The announcement of MEF 3.0 last week at the MEF17 event in Orlando was a great opportunity to look back, see what the MEF has achieved and to consider what we need to do to get MEF 3.0 adopted widely in the market.
It seems like aeons ago that Bob Metcalfe announced the launch of CE 2.0 on February 23 2012.
We’ve done a lot in the MEF in the 5 years since that industry milestone. For example, we bootstrapped the Service Operations Committee which went on to drive work on the standardization of operational aspects of Carrier Ethernet, like processes (MEF 50) and Ordering (MEF 57). These and related specs have in turn enabled the MEF to address operational aspects of delivering Carrier Ethernet services with its ground-breaking definitions work on Lifecycle Service Orchestration (LSO).
In turn, LSO leverages emerging SDN and NFV standardization to underpin MEF’s statement of its seminal Third Network Vision in 2014. This week is when that vision started being officially realized as MEF 3.0.Often, we start work in the MEF knowing that it is foundational but without knowing what is going to be built upon those foundations. It takes a leap of faith to start such things as committees and projects. Not only a leap of faith. It needs new people to join in to make that work a success. But if it's new work, then it's probably new expertise that's needed. How do we get that expertise into the MEF if the projects aren't yet started and there is no critical mass yet to 'attract' new participants?
Here's the rub. When I say “the MEF” and “we” over and over again, I mean the MEF members. More than that, I mean individuals representing their companies. It’s these individuals that spend time, often outside their day job, not only getting on calls but writing, editing and reviewing. Just as importantly, they are reporting to their management on what is going on in the MEF, why it is important for company to allocate resources, coaxing travel budgets and pushing for sponsorships at MEF events. That’s in addition to trying to find the right people in their organization to join new MEF projects that are not within their own scope of expertise or responsibility. The list of people that have done these things over the last 5 years since CE 2.0 was launched, and even more, since the founding of MEF in 2001 would be very long and hard to put together and so I'm not even going to try. I might leave out key names by accident and it would be tremendously unfair to leave anyone out of that historical narrative. However, that doesn't in any way detract from the industry-changing nature of their work.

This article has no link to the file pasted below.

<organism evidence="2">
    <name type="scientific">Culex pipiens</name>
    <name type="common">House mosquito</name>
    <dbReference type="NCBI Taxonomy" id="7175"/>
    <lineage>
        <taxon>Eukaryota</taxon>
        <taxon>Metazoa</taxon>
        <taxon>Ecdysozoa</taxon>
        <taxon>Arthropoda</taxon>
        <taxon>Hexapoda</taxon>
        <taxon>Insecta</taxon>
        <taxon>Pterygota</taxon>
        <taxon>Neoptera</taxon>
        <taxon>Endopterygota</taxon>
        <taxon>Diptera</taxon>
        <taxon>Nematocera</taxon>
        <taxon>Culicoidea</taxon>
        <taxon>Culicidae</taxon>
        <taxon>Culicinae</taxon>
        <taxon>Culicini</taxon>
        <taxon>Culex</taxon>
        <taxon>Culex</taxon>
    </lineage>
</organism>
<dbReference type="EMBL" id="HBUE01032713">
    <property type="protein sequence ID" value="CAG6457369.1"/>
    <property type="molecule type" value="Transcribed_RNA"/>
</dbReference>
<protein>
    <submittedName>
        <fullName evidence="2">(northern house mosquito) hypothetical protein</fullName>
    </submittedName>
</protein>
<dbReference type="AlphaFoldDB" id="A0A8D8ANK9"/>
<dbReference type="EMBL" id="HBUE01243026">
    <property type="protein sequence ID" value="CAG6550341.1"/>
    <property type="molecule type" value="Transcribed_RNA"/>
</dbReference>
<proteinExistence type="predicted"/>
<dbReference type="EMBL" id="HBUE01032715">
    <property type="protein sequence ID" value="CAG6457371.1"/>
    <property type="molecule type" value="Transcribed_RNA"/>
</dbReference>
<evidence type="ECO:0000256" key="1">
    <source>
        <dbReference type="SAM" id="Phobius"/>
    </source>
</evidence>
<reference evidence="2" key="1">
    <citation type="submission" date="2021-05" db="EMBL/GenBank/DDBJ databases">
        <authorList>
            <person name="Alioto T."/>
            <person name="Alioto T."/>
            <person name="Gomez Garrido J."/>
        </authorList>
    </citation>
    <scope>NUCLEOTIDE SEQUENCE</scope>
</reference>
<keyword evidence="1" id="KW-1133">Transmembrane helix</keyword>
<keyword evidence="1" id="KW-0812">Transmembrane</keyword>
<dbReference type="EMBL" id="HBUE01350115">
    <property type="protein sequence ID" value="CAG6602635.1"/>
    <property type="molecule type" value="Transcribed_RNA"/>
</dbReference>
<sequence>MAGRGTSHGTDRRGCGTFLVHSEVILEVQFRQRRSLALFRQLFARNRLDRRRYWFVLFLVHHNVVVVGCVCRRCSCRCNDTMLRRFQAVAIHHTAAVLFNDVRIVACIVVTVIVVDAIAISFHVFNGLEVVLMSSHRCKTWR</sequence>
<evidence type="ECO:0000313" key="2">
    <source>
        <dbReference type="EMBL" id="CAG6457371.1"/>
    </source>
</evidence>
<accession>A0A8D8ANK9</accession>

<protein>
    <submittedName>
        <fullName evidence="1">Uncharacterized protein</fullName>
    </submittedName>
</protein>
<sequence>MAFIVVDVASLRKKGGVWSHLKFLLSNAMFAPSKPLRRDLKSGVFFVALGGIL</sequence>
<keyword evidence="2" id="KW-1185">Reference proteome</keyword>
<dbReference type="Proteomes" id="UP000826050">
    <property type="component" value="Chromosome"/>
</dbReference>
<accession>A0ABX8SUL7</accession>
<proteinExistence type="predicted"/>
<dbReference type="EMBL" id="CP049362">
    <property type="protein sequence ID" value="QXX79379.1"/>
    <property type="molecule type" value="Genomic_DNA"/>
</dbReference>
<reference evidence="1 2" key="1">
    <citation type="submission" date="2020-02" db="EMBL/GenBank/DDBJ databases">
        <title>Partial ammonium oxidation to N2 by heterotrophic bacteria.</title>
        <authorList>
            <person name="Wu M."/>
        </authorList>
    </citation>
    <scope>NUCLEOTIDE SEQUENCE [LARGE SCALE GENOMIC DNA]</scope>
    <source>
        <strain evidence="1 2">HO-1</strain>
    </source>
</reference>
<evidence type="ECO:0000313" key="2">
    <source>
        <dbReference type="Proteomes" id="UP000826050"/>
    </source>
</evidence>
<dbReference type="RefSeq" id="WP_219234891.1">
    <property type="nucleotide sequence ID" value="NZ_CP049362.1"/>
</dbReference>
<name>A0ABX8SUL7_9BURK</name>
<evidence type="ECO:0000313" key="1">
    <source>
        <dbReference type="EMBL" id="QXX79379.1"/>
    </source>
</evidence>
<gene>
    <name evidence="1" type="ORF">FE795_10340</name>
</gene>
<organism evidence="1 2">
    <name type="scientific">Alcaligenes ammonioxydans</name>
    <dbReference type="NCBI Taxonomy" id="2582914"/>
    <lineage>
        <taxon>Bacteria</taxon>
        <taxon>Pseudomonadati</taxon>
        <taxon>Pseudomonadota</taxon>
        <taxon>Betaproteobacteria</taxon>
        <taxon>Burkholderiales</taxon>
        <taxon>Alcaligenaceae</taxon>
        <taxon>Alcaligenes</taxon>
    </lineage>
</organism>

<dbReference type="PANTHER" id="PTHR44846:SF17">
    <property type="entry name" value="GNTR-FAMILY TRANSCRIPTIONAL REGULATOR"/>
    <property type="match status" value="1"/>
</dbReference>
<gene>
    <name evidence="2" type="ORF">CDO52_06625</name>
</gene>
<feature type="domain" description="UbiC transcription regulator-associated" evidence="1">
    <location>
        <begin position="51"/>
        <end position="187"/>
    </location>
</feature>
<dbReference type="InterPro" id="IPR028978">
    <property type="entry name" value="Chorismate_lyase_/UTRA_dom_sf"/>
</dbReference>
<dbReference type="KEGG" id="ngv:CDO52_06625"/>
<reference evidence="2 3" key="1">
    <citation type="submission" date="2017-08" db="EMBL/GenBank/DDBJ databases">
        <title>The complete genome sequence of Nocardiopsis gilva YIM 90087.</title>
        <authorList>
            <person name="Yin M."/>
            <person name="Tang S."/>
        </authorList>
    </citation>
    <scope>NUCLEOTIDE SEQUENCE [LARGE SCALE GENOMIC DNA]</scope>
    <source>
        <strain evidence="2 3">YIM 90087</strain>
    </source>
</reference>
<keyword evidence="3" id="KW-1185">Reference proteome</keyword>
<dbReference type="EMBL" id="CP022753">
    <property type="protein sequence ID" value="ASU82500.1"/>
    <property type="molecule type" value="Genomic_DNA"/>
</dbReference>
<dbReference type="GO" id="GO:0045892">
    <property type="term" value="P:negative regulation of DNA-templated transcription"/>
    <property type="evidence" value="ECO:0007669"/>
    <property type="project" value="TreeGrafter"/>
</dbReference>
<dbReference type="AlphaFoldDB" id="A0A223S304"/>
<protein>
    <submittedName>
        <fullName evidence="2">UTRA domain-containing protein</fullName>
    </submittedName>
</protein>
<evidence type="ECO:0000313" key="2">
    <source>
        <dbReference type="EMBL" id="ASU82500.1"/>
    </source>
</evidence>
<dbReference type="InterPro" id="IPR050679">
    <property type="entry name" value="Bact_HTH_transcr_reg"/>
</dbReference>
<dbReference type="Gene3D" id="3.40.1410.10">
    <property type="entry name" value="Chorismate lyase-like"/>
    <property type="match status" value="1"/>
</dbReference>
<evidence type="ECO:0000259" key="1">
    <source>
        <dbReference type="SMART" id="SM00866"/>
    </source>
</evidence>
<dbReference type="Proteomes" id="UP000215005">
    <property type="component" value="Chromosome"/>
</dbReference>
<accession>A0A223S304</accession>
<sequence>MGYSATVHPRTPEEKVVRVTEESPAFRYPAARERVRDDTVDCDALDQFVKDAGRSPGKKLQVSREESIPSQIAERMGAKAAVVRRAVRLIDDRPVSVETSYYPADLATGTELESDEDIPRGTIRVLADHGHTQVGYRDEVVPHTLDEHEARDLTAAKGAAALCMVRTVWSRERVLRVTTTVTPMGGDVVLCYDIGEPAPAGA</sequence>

The Service Operations Committee is a case in point of this bootstrapping challenge (by the way, it's the LSO Committee now) We needed people with expertise in serviceability, ordering, process, and other related operational areas. But the MEF back then - I don't mean decades ago, I mean 3 years ago... - was overwhelmingly driven by network architects, network engineers and networking standards people. We had only a few of the right people for this new area of operations-oriented standards work. The problem was compounded by the fact that often, the departments with the networking people don't know the people in the departments that do the operations stuff. And even when they do, they might well find it difficult explain what is required from them to make these new activities a success. This is almost always the case with our very large members - and we have some VERY large members in the MEF. Even smaller member companies don't always have the ability to capture the essence of this new skillset problem for their executive management that are able to reach across departmental boundaries to get things done.
So, I've decided that the launch of MEF 3.0 is a great opportunity to start blogging about this. Obviously, we in the MEF have succeeded in bootstrapping many times very new and radically different activities from our core Carrier Ethernet services work. We work on it with our members day in day out. But the challenge is getting ever greater as we touch more and more fields that we need to address in order to make MEF 3.0 meaningful. Modeling, policy, intent (business requirements), security, APIs, business applications, big data analytics, micro-services, software tooling and so on and so forth. So in each blog, I'm going to call out ongoing work for which we need new skills from our members (and future members) More than that, I'm going to call out those pioneers that are already pushing that work forward. The ones that have taken the leap of faith that this new work is important and foundational, and whose management have given them their backing.Watch this space. And remember. It's the people that make things happen in the MEF.
Director, Office of the CTO, MEF